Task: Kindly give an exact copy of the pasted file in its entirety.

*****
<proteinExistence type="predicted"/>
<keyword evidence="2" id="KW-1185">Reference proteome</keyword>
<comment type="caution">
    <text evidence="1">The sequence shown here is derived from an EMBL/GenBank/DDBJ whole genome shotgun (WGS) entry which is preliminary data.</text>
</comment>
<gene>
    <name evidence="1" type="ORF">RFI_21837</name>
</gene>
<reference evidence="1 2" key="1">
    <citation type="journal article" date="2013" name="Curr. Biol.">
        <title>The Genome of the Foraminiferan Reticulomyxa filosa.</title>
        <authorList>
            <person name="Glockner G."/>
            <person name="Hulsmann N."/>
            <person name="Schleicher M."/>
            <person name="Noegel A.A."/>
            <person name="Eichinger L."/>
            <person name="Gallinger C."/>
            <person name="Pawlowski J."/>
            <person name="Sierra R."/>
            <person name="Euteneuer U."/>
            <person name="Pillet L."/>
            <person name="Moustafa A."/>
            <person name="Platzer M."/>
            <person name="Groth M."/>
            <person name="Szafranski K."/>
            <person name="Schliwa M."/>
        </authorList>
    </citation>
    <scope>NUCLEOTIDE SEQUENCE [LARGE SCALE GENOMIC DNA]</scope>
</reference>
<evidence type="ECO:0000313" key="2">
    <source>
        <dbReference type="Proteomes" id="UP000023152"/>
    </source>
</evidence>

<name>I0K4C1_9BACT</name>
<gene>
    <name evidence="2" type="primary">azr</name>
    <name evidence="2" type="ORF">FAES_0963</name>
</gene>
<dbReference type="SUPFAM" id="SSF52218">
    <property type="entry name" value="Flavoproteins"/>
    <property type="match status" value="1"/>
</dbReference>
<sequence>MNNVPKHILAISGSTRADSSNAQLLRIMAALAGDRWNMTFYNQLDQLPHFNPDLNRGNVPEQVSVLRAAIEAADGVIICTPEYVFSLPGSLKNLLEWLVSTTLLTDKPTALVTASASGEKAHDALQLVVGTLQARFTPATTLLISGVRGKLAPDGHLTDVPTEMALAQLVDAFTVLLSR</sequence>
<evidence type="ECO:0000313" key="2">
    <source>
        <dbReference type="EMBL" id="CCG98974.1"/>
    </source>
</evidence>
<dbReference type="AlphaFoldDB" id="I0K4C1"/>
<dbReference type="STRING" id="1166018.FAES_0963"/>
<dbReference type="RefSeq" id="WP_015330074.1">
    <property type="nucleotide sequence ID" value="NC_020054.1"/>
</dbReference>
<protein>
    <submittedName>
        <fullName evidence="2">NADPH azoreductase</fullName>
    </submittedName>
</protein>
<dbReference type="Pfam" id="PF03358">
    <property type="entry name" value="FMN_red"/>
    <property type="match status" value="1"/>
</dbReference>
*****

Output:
<proteinExistence type="predicted"/>
<keyword evidence="2" id="KW-1185">Reference proteome</keyword>
<comment type="caution">
    <text evidence="1">The sequence shown here is derived from an EMBL/GenBank/DDBJ whole genome shotgun (WGS) entry which is preliminary data.</text>
</comment>
<gene>
    <name evidence="1" type="ORF">RFI_21837</name>
</gene>
<reference evidence="1 2" key="1">
    <citation type="journal article" date="2013" name="Curr. Biol.">
        <title>The Genome of the Foraminiferan Reticulomyxa filosa.</title>
        <authorList>
            <person name="Glockner G."/>
            <person name="Hulsmann N."/>
            <person name="Schleicher M."/>
            <person name="Noegel A.A."/>
            <person name="Eichinger L."/>
            <person name="Gallinger C."/>
            <person name="Pawlowski J."/>
            <person name="Sierra R."/>
            <person name="Euteneuer U."/>
            <person name="Pillet L."/>
            <person name="Moustafa A."/>
            <person name="Platzer M."/>
            <person name="Groth M."/>
            <person name="Szafranski K."/>
            <person name="Schliwa M."/>
        </authorList>
    </citation>
    <scope>NUCLEOTIDE SEQUENCE [LARGE SCALE GENOMIC DNA]</scope>
</reference>
<evidence type="ECO:0000313" key="2">
    <source>
        <dbReference type="Proteomes" id="UP000023152"/>
    </source>
</evidence>

<name>I0K4C1_9BACT</name>
<gene>
    <name evidence="2" type="primary">azr</name>
    <name evidence="2" type="ORF">FAES_0963</name>
</gene>
<dbReference type="SUPFAM" id="SSF52218">
    <property type="entry name" value="Flavoproteins"/>
    <property type="match status" value="1"/>
</dbReference>
<sequence>MNNVPKHILAISGSTRADSSNAQLLRIMAALAGDRWNMTFYNQLDQLPHFNPDLNRGNVPEQVSVLRAAIEAADGVIICTPEYVFSLPGSLKNLLEWLVSTTLLTDKPTALVTASASGEKAHDALQLVVGTLQARFTPATTLLISGVRGKLAPDGHLTDVPTEMALAQLVDAFTVLLSR</sequence>
<evidence type="ECO:0000313" key="2">
    <source>
        <dbReference type="EMBL" id="CCG98974.1"/>
    </source>
</evidence>
<dbReference type="AlphaFoldDB" id="I0K4C1"/>
<dbReference type="STRING" id="1166018.FAES_0963"/>
<dbReference type="RefSeq" id="WP_015330074.1">
    <property type="nucleotide sequence ID" value="NC_020054.1"/>
</dbReference>
<protein>
    <submittedName>
        <fullName evidence="2">NADPH azoreductase</fullName>
    </submittedName>
</protein>
<dbReference type="Pfam" id="PF03358">
    <property type="entry name" value="FMN_red"/>
    <property type="match status" value="1"/>
</dbReference>